California Attorney General Bill Lockyer has reached a settlement in what is believed to have been the first lawsuit filed in the nation charging a company with violating the national Do Not Call law.
Filed in November 2003, the Attorney General’s complaint charged American Home Craft Inc. and two of the company’s officers with making illegal telemarketing phone calls to more than 120 Californians who had placed their names on the national Do Not Call registry. The complaint also charged the home improvement company with continuing to call customers after they asked to be placed on the company’s internal do-not-call list in violation of federal law.
“American Home Craft blatantly disregarded one of the most significant consumer protection laws ever enacted,” Lockyer said. “We expect all telemarketers to respect the wishes of consumers who put their names on the federal Do Not Call registry so that they may enjoy uninterrupted evenings with their families and friends in the privacy of their homes. We will continue to file complaints and obtain judgments against unscrupulous companies that interrupt people’s lives in violation of this landmark law.”
The complaint was filed against American Home Craft; Bradley Alan Smith, the company’s president; and Brent Frenchak, the former vice president in charge of marketing, who has since left the company. Under the terms of the judgment, signed by U.S. District Court Judge Jeffrey White in San Francisco, all three defendants must comply with federal and state do-not-call laws. American Home Craft and Smith also are required to implement compliance procedures that include plans for recording, investigating and reporting complaints and ensure their employees are properly trained in those procedures.
The company and its president also are required to pay $45,000 in civil penalties, $30,000 for the costs of investigating and prosecuting the case and $25,000 in restitution to the California residents who lodged complaints with the California Attorney General, the Federal Trade Commission (FTC) or the Federal Communications Commission about receiving phone calls from American Home Craft in violation of the federal do-not-call law. Individual consumers who filed a complaint against the company prior to the entry of the judgment will receive damages of up to $200 each.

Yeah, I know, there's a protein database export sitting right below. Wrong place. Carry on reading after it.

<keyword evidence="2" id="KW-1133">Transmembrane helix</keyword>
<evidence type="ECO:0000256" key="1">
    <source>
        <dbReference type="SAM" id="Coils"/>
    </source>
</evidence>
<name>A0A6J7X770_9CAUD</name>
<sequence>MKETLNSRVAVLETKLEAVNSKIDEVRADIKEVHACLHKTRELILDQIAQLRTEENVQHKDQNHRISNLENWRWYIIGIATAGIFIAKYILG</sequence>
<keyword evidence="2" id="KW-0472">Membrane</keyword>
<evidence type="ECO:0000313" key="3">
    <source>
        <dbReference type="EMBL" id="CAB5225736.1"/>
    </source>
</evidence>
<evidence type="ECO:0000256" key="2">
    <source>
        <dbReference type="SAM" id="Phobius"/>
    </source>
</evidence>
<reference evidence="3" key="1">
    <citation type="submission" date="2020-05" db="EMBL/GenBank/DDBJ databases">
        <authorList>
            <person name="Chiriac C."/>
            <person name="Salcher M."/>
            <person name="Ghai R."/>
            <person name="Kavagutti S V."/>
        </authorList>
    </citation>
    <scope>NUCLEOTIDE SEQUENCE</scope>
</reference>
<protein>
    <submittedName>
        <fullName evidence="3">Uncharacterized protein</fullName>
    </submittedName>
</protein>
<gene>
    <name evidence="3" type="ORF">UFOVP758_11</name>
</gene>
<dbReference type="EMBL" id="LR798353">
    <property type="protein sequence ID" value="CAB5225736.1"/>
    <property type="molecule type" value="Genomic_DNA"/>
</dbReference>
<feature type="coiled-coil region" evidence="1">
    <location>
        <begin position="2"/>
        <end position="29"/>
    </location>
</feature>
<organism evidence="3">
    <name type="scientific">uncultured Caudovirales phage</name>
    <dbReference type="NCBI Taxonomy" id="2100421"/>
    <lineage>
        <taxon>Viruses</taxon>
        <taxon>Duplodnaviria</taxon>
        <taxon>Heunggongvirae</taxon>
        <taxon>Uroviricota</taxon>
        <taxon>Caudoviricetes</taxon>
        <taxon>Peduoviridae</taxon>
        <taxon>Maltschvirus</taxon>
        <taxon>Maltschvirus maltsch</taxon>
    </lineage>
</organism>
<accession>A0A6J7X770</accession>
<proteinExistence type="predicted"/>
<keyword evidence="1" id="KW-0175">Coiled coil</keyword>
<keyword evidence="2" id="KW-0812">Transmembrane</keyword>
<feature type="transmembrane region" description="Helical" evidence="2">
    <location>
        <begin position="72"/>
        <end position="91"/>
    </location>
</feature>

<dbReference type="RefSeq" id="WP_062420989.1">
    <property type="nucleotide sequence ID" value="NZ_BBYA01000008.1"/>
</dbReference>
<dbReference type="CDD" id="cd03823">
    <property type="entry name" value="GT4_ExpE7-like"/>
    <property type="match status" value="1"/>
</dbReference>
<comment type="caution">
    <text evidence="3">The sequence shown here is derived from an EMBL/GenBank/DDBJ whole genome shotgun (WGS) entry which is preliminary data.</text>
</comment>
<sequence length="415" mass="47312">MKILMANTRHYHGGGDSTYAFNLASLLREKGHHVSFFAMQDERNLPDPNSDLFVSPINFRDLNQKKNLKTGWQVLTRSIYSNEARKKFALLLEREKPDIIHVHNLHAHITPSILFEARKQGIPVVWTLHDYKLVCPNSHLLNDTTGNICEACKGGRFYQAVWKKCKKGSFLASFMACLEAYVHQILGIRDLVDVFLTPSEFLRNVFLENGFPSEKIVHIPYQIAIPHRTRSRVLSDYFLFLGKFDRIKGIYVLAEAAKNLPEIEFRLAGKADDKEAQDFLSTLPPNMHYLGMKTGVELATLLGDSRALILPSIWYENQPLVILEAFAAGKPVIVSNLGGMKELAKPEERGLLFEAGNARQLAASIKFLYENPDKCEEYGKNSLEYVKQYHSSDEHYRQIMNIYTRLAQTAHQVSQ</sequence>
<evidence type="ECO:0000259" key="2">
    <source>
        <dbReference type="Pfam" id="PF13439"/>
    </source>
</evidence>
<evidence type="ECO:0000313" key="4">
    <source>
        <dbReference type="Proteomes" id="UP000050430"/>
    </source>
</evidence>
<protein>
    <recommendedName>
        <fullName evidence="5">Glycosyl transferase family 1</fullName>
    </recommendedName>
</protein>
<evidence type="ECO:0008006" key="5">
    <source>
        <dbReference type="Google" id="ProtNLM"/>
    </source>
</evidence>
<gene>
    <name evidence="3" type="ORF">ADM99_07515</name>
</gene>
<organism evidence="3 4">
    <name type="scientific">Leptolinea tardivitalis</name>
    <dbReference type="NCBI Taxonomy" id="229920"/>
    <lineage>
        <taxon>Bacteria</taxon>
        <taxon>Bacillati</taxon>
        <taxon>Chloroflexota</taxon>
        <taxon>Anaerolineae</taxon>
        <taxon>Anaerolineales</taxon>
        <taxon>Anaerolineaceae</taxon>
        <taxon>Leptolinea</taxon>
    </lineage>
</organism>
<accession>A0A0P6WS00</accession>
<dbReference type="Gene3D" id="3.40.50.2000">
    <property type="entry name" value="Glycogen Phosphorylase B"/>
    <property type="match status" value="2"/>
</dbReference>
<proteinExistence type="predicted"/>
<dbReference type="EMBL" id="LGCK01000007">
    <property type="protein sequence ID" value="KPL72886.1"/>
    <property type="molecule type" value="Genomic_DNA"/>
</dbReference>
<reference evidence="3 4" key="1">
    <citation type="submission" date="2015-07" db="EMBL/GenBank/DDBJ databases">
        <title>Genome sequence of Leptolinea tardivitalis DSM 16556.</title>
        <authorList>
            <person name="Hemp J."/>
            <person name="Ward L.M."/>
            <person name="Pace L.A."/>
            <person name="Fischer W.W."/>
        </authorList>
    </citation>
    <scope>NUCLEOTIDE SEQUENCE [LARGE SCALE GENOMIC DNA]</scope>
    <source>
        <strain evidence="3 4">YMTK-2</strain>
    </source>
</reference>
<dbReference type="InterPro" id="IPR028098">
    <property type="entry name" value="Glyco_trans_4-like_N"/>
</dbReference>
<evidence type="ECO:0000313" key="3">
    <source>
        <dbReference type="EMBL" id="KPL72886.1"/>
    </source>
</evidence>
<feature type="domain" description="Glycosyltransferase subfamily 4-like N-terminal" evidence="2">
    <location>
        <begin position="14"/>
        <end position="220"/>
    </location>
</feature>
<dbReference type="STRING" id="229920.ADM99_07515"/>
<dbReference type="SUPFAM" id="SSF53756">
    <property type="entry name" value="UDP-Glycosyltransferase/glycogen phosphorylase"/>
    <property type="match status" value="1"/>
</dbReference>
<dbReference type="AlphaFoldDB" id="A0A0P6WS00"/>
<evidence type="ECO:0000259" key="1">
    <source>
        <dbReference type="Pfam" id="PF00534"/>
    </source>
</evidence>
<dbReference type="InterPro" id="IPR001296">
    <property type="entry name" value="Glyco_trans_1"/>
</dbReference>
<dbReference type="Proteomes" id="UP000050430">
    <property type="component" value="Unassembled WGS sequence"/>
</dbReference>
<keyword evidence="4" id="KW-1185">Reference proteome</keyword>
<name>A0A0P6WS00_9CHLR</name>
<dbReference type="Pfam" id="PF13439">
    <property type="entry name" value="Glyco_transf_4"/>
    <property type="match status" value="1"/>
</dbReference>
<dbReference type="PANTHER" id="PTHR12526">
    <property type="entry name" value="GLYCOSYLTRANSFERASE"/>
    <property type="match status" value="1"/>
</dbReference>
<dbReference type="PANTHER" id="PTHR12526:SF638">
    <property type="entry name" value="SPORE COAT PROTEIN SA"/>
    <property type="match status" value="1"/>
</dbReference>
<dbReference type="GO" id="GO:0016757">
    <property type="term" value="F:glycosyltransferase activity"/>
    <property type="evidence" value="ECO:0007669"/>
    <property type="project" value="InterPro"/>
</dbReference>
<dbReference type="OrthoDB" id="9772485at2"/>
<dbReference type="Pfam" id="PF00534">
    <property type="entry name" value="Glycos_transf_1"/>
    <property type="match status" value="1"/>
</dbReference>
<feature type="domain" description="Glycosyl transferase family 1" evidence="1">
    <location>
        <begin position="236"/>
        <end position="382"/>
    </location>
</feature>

The lawsuit was based on violations of the federal Do Not Call law that occurred before California’s Do Not Call statute went into effect in January 2004. Under the state law, companies that continue to place unsolicited commercial phone calls to Californians who have placed their names on the FTC’s national Do Not Call Registry can face penalties of up to $11,000 per unlawful phone call.
Based in Hayward, with offices in Sacramento, San Diego and Irvine, American Home Craft was charged with placing illegal phone calls to consumers from more than 12 area codes in California. The investigation by the Attorney General’s Office reportedly revealed that American Home Craft never attempted to purchase the Do Not Call registry when it first became available to businesses in October 2003. In addition, consumers complained they continued to receive unsolicited telemarketing calls after they had requested to be placed on the company’s internal Do Not call list, a violation of federal regulations.
In January, Lockyer filed a second lawsuit against L.M.A. Marketing Inc, for violating ththe federal Do Not Call law. The Florida-based company, doing business as Mortgage Concepts, is charged with pretending to conduct surveys in an effort to contract California consumers about refinancing their mortgages. The Attorney General received more than 250 complaints from Californians. The litigation continues.
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